The Latin American economy has entered a declining phase and will further slow down in coming months according to a report from the Brazilian think-tank Getulio Vargas Foundation, FGV.
The report with quarterly estimates based on polls to economists and experts shows a moderate deterioration of the current economic situation assessment and a significant fall in future prospects.
Economists consider the current situation is favourable with an average 5.2 points out of a 1 to 9 scale, while the expectations index for the coming months has fallen to 3.5 points, the worst figure since January 2009.
The authors of the report state that the tendency to a less attractive business environment in Latin America follows on the steps of the cooling of the world economy.
Peru outstands as the only country in the region where the current assessment of the economy, 6.2, as well as future prospects which climbed to 4.8, have risen and can be considered optimistic.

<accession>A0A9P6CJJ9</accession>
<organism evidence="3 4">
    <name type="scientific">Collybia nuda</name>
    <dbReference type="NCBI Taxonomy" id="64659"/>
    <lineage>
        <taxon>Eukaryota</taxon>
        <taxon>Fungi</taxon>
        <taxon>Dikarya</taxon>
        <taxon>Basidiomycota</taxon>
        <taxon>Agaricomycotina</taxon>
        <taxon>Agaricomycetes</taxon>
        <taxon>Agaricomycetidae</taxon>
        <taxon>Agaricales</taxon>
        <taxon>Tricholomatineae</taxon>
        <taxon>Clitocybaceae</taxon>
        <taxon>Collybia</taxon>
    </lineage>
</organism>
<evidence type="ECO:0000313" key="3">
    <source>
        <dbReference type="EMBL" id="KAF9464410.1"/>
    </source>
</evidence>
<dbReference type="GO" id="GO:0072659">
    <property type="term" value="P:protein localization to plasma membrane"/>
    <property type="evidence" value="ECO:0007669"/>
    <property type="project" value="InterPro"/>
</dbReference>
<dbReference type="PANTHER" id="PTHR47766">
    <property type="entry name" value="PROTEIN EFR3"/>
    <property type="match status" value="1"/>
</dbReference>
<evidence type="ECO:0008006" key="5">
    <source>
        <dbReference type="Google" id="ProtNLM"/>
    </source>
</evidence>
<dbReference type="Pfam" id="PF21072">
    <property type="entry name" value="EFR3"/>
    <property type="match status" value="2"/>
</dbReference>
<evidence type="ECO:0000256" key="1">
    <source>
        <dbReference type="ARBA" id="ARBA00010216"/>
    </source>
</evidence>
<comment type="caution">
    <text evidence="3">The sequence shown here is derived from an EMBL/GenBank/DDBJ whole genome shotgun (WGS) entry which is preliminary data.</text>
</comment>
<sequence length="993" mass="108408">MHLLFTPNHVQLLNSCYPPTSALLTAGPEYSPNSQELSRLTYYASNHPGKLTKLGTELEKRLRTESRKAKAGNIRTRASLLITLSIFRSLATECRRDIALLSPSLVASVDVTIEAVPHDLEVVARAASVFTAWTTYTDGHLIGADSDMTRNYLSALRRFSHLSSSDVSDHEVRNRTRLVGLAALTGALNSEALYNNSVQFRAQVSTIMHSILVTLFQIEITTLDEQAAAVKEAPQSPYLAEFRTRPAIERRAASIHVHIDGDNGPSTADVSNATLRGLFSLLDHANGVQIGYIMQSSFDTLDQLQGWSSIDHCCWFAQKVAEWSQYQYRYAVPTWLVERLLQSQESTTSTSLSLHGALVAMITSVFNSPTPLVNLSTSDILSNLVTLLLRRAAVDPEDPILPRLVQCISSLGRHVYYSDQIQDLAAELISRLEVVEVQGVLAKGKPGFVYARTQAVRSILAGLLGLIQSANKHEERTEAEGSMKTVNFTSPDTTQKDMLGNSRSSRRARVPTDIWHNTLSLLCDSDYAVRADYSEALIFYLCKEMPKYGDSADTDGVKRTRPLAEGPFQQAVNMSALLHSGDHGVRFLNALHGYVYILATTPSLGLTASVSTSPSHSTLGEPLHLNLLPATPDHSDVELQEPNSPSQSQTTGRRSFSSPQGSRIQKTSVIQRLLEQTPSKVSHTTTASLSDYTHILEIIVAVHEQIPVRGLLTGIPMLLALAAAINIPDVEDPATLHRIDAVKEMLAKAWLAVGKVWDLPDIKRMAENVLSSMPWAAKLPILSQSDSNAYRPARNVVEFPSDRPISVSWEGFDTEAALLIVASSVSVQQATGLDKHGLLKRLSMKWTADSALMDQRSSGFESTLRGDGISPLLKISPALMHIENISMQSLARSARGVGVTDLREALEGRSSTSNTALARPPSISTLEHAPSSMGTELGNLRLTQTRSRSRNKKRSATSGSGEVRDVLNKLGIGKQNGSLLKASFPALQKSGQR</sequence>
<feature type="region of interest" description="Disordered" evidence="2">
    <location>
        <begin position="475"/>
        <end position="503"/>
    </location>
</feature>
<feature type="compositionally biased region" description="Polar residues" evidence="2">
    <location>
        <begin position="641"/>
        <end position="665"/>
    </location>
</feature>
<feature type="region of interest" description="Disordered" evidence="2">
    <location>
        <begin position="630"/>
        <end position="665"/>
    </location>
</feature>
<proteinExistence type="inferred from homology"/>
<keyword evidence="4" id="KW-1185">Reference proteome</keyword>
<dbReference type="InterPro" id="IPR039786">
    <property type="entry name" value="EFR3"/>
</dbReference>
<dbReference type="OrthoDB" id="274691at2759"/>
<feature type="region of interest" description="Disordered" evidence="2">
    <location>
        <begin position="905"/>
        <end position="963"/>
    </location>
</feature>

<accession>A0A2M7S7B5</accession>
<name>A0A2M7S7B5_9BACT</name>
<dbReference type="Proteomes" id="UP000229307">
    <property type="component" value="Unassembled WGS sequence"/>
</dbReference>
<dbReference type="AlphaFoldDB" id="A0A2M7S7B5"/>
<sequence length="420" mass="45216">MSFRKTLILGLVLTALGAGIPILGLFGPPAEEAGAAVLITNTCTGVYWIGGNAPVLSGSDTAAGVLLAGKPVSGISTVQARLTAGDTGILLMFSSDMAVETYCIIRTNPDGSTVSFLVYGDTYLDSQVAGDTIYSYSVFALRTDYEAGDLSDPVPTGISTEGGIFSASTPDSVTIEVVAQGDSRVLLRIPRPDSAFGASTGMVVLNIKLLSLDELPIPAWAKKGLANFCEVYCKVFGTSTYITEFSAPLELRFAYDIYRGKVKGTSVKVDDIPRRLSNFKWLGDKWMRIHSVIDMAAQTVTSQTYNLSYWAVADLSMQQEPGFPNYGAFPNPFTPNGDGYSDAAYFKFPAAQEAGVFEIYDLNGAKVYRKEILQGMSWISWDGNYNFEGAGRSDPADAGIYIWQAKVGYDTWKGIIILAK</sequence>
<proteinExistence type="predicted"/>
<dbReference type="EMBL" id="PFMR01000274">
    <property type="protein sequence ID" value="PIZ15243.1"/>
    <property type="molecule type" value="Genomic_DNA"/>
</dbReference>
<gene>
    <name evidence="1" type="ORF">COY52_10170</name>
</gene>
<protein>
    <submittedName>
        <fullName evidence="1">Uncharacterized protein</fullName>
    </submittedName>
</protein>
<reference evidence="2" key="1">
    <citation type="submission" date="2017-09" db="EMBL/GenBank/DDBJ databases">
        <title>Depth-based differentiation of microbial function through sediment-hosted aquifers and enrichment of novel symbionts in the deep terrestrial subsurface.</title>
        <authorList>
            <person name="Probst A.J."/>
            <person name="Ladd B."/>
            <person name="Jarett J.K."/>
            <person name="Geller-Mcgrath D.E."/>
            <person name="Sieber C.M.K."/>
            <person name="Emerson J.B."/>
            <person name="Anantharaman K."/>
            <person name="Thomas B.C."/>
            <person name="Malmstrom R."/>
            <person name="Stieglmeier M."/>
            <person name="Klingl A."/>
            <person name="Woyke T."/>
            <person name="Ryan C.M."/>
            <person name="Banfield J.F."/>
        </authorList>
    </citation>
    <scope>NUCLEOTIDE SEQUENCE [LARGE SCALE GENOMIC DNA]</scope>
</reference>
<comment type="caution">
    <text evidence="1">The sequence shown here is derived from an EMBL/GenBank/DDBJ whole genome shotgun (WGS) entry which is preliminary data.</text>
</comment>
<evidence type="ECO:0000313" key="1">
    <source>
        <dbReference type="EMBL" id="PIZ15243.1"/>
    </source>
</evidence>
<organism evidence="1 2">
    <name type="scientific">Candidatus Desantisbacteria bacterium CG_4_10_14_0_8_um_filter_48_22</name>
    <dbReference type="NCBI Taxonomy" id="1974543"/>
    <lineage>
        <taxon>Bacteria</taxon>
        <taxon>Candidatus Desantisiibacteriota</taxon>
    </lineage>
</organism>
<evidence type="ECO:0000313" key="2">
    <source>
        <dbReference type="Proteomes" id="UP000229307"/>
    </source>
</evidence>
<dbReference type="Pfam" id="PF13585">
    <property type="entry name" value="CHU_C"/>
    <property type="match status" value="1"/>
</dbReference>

However in Bolivia, Brazil, Chile, Mexico and Venezuela the current economic climate is unfavourable, as in the rest of the region, and a further worsening of the situation can be expected.
The most negative prospects come from Mexico with 2.9 points, followed by Chile and Argentina with 3 and 3.2 points respectively looking ahead to coming months.
Colombia suffered one of the most abrupt downfalls regarding future prospects with expectations for the coming months falling to 4.3 points from the previous July report when it stood at 7.5.
In the same line Ecuador marked 4.1 points on future prospects while Uruguay was almost down to half from 6 to 3.7 points.
Paraguay dropped seven tenths to 5, which is the threshold for prospects to be considered as favourable according to the FGV ranking.
The main problems for Latin American countries are the lack of competitiveness, insufficient qualified labour, scarce confidence in government policies besides the rise of inflation and unemployment.
The latest FGV was based on 143 interviews of experts in 18 countries of the region.